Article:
Janelle Monae honors women and dedicates GRAMMY noms to “trans brothers and sisters”

(Photo by Amy Sussman/Getty Images)

Janelle Monae shared some wise words during Instagram’s Fem the Future Brunch on Friday. The artist and activist who is nominated for Album of the Year for Dirty Computer spoke candidly to the crowd when she took the podium at the inspiring event that honored women in the industry.

“They say that every time a group of talented, smart, kickass women and allies come together for positive, tangible change, an angel gets her wings,” said the artist who founded Fem the Future four years ago.

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“I don’t know if it’s true or not. But what I do know is when we get together, we move closer to a more inclusive future. This isn’t a trend, this isn’t a fleeting moment but a critical time in our history where the only way out is going forward.”

Monae noted the shift in representation of women at the GRAMMYs this year, but acknowledged there’s still along way to go in the fight for equality.

“While we have made progress. We have not arrived, we have a lot more work to do,” Monae said. “Last year, I remember taking that stage and you can feel my frustration around our representation and this year, to have 15 women nominated in the big four categories is a beautiful thing and it’s to be celebrated.”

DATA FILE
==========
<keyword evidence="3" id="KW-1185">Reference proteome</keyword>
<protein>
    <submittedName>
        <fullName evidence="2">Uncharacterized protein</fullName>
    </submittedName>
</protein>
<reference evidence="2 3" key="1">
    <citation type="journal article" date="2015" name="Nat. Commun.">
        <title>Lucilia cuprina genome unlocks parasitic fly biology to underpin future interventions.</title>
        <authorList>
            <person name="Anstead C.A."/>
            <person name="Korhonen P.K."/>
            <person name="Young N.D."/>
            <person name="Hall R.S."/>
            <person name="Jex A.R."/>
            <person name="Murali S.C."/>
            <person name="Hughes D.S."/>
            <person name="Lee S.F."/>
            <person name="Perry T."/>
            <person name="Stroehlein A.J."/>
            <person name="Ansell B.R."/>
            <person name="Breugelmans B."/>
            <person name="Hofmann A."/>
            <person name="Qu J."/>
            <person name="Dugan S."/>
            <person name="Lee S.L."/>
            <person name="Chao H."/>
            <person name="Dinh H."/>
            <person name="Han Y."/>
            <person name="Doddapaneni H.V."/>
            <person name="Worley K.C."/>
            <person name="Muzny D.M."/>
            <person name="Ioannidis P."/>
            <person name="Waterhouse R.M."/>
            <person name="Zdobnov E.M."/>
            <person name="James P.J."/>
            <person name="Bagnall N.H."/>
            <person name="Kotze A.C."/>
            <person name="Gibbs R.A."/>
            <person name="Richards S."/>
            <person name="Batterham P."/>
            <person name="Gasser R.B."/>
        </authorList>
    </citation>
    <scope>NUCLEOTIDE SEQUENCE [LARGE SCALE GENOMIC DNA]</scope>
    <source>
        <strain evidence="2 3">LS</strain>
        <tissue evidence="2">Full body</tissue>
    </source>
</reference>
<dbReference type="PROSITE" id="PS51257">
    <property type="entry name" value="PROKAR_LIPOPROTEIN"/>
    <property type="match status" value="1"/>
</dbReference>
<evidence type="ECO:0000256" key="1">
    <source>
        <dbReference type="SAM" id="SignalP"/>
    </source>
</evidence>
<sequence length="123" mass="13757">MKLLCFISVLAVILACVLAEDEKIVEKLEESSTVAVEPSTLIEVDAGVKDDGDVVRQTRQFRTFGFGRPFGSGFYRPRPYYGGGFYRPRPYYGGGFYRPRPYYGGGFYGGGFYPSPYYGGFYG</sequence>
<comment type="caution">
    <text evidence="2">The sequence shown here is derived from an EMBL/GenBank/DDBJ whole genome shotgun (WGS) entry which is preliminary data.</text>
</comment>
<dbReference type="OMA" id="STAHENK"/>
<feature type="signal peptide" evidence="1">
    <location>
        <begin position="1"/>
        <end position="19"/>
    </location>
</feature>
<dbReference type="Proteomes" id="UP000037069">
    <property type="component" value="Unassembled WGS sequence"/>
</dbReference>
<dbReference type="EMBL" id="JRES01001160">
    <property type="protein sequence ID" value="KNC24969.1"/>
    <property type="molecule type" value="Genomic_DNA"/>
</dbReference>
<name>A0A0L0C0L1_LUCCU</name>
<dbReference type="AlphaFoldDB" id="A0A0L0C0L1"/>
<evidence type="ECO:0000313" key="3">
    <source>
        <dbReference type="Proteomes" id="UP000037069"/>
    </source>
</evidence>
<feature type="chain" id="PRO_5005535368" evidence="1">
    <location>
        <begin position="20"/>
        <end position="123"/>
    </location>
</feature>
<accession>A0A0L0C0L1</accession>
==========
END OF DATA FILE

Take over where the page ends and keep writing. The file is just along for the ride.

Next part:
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She also explained why this year’s nomination were especially important to her.

“That’s why it meant so much to be to be nominated. I think, for years, I have watched these shows and I have not seen that representation..The fact that ‘Dirty Computer’ is an album that is about me and also about a community of marginalized voices, the fact that that got nominated, that means the world to me.”

Janelle Monae said she’s dedicating her two nominations to the trans community.

“My trans brother and sisters, they do it every day. And they are shunned from these sorts of events. So this one is for them,” she said.

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“My goal has never been to fit into any type of category. And when you color outside the lines, and then you say, ‘Hey, also, I’m a queer black woman,’ some people can be a little afraid of that,” Monae said. “And what that means and how do you market that and all those things. But it wasn’t about that to me. [It’s about] walking in your truth.”

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